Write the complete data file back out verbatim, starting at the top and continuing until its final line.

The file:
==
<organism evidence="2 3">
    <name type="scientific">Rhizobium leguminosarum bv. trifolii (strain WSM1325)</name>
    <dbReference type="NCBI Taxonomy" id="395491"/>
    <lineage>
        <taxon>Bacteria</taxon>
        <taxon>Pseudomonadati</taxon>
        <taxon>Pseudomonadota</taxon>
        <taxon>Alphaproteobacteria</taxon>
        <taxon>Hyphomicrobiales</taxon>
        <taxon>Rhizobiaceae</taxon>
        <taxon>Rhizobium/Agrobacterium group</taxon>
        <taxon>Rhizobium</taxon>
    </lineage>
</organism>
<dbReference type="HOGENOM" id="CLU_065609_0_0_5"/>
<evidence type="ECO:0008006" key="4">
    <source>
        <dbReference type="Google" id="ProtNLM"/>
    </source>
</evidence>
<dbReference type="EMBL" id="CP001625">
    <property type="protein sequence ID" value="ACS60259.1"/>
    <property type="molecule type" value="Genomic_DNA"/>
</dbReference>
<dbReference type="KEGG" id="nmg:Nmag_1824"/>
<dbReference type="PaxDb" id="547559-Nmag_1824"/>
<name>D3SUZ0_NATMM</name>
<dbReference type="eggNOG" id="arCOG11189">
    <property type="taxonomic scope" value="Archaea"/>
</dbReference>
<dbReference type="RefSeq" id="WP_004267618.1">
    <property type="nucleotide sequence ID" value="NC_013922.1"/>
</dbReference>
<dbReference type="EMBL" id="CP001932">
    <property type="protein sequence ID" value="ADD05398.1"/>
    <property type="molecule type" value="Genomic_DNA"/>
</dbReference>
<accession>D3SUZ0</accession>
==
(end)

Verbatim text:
<organism evidence="2 3">
    <name type="scientific">Rhizobium leguminosarum bv. trifolii (strain WSM1325)</name>
    <dbReference type="NCBI Taxonomy" id="395491"/>
    <lineage>
        <taxon>Bacteria</taxon>
        <taxon>Pseudomonadati</taxon>
        <taxon>Pseudomonadota</taxon>
        <taxon>Alphaproteobacteria</taxon>
        <taxon>Hyphomicrobiales</taxon>
        <taxon>Rhizobiaceae</taxon>
        <taxon>Rhizobium/Agrobacterium group</taxon>
        <taxon>Rhizobium</taxon>
    </lineage>
</organism>
<dbReference type="HOGENOM" id="CLU_065609_0_0_5"/>
<evidence type="ECO:0008006" key="4">
    <source>
        <dbReference type="Google" id="ProtNLM"/>
    </source>
</evidence>
<dbReference type="EMBL" id="CP001625">
    <property type="protein sequence ID" value="ACS60259.1"/>
    <property type="molecule type" value="Genomic_DNA"/>
</dbReference>
<dbReference type="KEGG" id="nmg:Nmag_1824"/>
<dbReference type="PaxDb" id="547559-Nmag_1824"/>
<name>D3SUZ0_NATMM</name>
<dbReference type="eggNOG" id="arCOG11189">
    <property type="taxonomic scope" value="Archaea"/>
</dbReference>
<dbReference type="RefSeq" id="WP_004267618.1">
    <property type="nucleotide sequence ID" value="NC_013922.1"/>
</dbReference>
<dbReference type="EMBL" id="CP001932">
    <property type="protein sequence ID" value="ADD05398.1"/>
    <property type="molecule type" value="Genomic_DNA"/>
</dbReference>
<accession>D3SUZ0</accession>